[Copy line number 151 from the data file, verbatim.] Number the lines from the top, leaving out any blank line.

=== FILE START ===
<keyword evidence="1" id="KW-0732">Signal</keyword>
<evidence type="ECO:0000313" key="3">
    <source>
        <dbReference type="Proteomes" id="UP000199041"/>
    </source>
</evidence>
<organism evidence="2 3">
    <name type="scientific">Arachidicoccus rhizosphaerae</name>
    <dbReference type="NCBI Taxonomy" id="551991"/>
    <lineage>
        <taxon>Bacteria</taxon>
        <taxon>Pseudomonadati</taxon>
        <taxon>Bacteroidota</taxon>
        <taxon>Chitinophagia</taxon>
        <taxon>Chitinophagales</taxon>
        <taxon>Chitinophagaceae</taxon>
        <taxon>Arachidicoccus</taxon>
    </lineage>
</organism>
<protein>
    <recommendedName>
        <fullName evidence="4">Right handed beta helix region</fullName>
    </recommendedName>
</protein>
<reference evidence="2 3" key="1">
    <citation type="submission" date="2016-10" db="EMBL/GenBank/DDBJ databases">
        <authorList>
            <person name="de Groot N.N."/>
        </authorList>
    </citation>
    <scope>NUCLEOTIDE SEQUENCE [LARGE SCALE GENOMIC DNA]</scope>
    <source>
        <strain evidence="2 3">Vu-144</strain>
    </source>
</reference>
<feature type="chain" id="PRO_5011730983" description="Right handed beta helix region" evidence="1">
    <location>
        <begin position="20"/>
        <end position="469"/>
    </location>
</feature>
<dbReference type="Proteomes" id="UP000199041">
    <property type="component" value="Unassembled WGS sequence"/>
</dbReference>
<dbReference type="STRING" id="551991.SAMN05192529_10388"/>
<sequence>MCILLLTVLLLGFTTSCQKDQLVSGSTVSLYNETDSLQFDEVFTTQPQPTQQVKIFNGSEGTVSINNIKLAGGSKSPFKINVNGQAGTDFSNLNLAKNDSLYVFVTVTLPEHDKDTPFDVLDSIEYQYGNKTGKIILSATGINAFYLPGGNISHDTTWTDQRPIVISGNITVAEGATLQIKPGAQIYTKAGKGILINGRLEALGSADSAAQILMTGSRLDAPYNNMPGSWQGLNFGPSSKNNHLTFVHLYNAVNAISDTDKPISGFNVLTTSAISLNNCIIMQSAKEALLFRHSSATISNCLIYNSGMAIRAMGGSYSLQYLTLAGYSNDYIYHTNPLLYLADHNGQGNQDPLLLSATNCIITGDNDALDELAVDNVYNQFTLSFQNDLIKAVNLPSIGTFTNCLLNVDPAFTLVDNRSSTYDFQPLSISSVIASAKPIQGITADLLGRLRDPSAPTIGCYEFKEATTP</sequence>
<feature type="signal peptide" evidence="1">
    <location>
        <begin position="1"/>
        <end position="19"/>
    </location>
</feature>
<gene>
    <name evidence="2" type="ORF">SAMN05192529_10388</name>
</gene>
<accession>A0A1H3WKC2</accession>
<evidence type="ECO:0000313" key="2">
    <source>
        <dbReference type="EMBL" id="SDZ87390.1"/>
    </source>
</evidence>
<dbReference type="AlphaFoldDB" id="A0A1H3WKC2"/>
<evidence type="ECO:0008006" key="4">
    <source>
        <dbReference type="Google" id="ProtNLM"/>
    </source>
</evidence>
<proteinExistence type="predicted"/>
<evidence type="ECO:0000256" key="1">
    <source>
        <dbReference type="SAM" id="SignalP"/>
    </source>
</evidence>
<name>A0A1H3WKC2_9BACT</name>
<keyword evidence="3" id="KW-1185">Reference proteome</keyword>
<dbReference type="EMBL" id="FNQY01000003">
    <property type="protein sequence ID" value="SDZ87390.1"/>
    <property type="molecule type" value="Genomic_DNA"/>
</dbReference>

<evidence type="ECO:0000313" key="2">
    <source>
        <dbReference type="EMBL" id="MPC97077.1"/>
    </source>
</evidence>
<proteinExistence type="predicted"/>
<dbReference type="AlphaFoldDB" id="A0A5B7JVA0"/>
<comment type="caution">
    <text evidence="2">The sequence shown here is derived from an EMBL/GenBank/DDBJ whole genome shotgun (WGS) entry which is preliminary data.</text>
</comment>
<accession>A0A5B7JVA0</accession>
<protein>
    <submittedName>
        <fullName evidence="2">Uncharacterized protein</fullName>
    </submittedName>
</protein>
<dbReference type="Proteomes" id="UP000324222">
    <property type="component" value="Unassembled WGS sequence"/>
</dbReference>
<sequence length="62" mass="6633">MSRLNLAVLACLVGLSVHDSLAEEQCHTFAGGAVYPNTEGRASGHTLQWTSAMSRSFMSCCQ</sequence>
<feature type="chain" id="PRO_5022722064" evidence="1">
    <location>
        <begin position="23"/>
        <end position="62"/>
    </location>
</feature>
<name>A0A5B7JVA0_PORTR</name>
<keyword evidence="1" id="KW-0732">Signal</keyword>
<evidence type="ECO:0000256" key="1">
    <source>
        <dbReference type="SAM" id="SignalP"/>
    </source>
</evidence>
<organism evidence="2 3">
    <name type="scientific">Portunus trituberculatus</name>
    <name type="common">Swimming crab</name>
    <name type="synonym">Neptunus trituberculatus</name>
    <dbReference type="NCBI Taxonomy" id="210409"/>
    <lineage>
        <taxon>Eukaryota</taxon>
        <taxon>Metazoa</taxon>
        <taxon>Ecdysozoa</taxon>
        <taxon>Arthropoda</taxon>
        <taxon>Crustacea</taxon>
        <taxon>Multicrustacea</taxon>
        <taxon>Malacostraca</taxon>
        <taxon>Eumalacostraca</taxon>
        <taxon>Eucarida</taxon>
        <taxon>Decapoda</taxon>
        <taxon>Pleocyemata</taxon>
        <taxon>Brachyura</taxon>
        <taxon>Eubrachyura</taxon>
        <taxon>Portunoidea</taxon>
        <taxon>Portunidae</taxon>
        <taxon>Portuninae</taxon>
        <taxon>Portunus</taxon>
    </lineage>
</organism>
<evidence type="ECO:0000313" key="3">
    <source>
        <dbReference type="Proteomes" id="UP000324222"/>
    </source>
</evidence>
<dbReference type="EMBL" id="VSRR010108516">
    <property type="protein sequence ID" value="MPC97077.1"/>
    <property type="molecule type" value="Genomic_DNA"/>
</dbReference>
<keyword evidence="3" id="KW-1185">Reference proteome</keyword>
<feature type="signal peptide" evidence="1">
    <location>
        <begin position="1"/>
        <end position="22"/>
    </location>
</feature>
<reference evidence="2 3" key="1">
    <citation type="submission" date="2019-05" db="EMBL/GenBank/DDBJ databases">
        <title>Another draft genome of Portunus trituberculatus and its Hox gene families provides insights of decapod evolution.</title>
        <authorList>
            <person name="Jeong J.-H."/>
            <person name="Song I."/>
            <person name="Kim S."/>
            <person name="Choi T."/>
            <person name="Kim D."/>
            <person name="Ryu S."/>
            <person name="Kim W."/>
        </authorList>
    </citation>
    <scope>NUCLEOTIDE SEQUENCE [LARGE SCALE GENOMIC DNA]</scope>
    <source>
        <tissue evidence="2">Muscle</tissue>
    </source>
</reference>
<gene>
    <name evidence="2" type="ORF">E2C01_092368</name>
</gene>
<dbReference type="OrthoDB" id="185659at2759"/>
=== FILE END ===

        <end position="22"/>